# OCR Economics A-level

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1 OCR Economics A-level Microeconomics Topic 4: Labour Market 4.1 Wage determination Notes

2 The main influences on demand and supply in labour markets The labour market is a factor market. The supply of labour is determined by those who want to be employed (the employees), whilst the demand for labour is from employers. Labour is a derived demand. This means that the demand for labour comes from the demand for what it produces. For example, the demand for people who make cars is derived from the demand for cars. With no demand for cars, there will be no demand for car manufacturers. Demand is related to how productive labour is and how much the product is demanded. The elasticity of demand for labour is linked to how price elastic the demand for the product is. The wage rate will lead to movements along the supply and demand curves for labour. All other factors will shift the curves. Nominal wages are the monetary value of wages. For example, if someone receives 10 per hour, their nominal wage is 10. Real wages are wages adjusted for inflation. If inflation is 2% then the real wage is 10 minus 2%. Demand for labour: The demand for labour is affected by: The wage rate: o The downward sloping demand curve shows the inverse relationship between how much the worker is paid and the number of workers employed.

3 o When wages get higher, firms might consider switching production to capital, which might be cheaper and more productive than labour. Demand for products: o Since the demand for labour is derived from the demand for products, the higher the demand for the products, the higher the demand for labour. Productivity of labour: o The more productive workers are, the higher the demand for them. o This can be increased with education and training, and by using technology. Substitutes for labour: o If labour can be replaced for cheaper capital, then the demand for labour will fall. This will shift the demand curve for labour to the left:

4 How profitable the firm is: o The higher the profits of the firm, the more labour they can afford to employ. The number of firms in the market: o This determines how many buyers of labour there is. If there is only one employer, for example the NHS, the demand for labour is lower than if there are many employers, such as in the supermarket industry. o The lower demand for labour can mean wages are lower, so trade unions try to encourage higher wages. Productivity and unit labour costs: Productivity is calculated by output per worker per period of timer. Productivity can be increased by training workers or using more advanced capital machinery. Being more productive means the same input, such as the number of workers, produces more output, over the same period of time. This lowers average costs per unit of output. The unit labour cost is how much labour costs per unit of output. Generally, the cheaper the relative unit labour costs, the more competitive the country in manufacturing. For example, countries such as China, India and Bangladesh have lower labour costs than countries such as the UK and US, which means that a lot of production requiring manufacturing, such as textiles, clothes and technology, has moved abroad. However, higher prices could compete if a niche market is targeted or by using product differentiation. Quality is also important: German cars are famous for their quality, so consumers might be willing to pay more for them. The more productive a country becomes, the lower its unit labour costs. This makes the country more internationally competitive. Supply of labour: The supply of labour is calculated by the number of workers willing and able to work at the current wage rate, multiplied by the number of hours they can work. The supply of labour is affected by:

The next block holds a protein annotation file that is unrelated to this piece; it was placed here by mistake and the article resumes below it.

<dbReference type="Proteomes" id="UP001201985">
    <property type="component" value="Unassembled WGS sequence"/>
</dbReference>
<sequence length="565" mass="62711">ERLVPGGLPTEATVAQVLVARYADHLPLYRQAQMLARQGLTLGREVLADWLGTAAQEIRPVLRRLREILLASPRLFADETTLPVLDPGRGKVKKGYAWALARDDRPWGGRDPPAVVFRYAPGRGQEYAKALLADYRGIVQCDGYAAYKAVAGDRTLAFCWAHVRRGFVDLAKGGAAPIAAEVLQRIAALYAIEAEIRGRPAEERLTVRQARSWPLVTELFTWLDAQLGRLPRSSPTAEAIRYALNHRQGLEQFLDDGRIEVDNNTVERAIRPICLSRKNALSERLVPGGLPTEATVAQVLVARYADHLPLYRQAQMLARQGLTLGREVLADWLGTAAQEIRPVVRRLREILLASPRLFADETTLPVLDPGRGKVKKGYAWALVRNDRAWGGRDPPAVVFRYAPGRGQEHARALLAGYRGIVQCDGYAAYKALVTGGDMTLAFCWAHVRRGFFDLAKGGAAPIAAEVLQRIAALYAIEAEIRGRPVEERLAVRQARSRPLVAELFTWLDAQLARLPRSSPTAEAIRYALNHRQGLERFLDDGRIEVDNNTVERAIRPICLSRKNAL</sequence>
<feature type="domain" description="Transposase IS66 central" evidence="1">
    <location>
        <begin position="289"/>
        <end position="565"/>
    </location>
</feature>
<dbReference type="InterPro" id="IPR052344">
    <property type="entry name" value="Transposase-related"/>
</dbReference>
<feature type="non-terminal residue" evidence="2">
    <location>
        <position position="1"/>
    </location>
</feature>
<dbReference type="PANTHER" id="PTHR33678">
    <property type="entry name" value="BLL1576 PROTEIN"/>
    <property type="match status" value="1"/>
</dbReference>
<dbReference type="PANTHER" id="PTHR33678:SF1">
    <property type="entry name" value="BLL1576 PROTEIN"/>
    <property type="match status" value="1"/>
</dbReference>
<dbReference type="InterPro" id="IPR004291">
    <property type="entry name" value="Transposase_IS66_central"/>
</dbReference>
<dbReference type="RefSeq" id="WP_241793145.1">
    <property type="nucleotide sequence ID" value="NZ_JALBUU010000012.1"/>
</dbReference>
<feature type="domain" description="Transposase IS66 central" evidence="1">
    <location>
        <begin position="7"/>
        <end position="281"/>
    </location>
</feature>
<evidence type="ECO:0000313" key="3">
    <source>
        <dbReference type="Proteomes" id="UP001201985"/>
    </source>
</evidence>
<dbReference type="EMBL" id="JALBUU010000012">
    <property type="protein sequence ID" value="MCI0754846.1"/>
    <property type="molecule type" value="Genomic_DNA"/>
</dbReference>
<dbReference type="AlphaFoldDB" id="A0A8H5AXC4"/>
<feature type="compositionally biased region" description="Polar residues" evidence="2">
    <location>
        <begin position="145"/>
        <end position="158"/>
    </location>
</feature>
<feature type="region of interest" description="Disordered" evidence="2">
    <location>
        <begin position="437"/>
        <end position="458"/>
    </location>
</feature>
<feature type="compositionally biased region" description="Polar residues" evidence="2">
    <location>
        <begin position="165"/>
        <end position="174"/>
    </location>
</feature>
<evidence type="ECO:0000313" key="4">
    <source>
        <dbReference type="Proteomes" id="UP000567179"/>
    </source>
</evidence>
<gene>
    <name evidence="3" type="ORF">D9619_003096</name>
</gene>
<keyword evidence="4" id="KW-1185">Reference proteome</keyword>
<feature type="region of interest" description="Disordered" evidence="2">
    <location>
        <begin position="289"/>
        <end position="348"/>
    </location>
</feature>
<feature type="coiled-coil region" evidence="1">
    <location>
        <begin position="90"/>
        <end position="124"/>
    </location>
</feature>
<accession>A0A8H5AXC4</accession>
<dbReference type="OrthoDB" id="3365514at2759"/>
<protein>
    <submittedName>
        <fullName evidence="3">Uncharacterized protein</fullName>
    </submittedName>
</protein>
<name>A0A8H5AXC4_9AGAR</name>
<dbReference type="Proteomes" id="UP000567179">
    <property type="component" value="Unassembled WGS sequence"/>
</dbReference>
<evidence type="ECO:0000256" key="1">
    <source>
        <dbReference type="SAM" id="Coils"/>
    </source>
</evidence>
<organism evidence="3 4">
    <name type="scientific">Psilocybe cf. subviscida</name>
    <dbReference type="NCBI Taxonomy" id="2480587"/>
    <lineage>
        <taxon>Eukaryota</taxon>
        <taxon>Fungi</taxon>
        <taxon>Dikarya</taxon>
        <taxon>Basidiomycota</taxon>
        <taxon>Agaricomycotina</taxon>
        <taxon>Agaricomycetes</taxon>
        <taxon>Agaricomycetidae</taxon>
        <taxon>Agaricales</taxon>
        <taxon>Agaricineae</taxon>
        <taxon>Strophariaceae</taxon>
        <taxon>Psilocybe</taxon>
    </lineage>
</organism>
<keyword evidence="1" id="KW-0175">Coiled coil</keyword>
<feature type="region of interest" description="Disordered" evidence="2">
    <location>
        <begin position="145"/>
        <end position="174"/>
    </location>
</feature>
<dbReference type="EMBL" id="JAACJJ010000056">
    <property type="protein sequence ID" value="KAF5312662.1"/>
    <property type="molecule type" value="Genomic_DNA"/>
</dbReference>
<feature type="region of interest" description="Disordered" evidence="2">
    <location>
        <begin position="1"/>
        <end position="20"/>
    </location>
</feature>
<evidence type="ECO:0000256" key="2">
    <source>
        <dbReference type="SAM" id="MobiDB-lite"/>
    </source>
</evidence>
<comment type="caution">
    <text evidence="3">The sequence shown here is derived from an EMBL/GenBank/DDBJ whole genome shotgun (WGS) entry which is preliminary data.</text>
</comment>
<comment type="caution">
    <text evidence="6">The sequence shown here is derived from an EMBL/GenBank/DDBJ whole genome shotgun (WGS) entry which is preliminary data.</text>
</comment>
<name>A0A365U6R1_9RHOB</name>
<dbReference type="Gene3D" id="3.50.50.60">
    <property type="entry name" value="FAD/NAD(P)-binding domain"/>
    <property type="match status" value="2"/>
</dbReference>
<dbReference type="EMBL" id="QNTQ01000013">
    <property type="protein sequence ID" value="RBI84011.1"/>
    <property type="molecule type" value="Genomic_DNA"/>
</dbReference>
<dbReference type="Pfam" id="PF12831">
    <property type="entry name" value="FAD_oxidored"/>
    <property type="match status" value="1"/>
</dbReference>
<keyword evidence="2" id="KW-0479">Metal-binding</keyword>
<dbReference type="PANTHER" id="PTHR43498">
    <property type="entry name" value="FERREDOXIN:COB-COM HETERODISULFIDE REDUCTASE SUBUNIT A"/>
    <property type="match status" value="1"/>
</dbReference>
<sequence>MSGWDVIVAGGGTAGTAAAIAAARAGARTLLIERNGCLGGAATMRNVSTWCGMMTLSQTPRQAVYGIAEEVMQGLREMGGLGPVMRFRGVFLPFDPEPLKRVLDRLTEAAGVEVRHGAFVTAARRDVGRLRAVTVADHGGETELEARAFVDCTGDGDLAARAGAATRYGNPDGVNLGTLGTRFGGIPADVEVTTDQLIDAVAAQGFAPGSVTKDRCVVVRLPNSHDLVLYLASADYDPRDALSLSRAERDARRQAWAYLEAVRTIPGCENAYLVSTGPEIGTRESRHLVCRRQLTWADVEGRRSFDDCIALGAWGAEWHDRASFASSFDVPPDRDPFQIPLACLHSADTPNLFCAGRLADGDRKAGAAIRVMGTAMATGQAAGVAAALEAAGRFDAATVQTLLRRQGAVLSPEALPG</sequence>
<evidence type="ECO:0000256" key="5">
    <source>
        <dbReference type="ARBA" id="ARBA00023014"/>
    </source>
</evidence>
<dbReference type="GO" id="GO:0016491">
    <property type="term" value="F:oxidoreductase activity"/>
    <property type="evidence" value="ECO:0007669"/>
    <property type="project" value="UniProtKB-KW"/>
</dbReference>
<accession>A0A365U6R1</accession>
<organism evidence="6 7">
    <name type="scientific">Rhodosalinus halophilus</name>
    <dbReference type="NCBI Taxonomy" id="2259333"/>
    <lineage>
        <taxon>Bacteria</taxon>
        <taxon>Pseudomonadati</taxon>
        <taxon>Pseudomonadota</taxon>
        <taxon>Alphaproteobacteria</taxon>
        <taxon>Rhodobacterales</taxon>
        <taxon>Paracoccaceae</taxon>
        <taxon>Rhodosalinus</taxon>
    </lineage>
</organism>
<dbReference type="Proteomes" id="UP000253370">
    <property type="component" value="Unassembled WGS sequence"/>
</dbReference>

5 The wage rate: o The upward sloping supply curve shows the proportional relationship between how much the worker is paid and the number of workers willing and able to work. Demographics of the population: o The more people there who are able and willing to work, the higher the supply of labour. This changes with retirement and school leaving ages, the number of university students and immigration. o It can be illustrated with a shift to the right of the supply curve.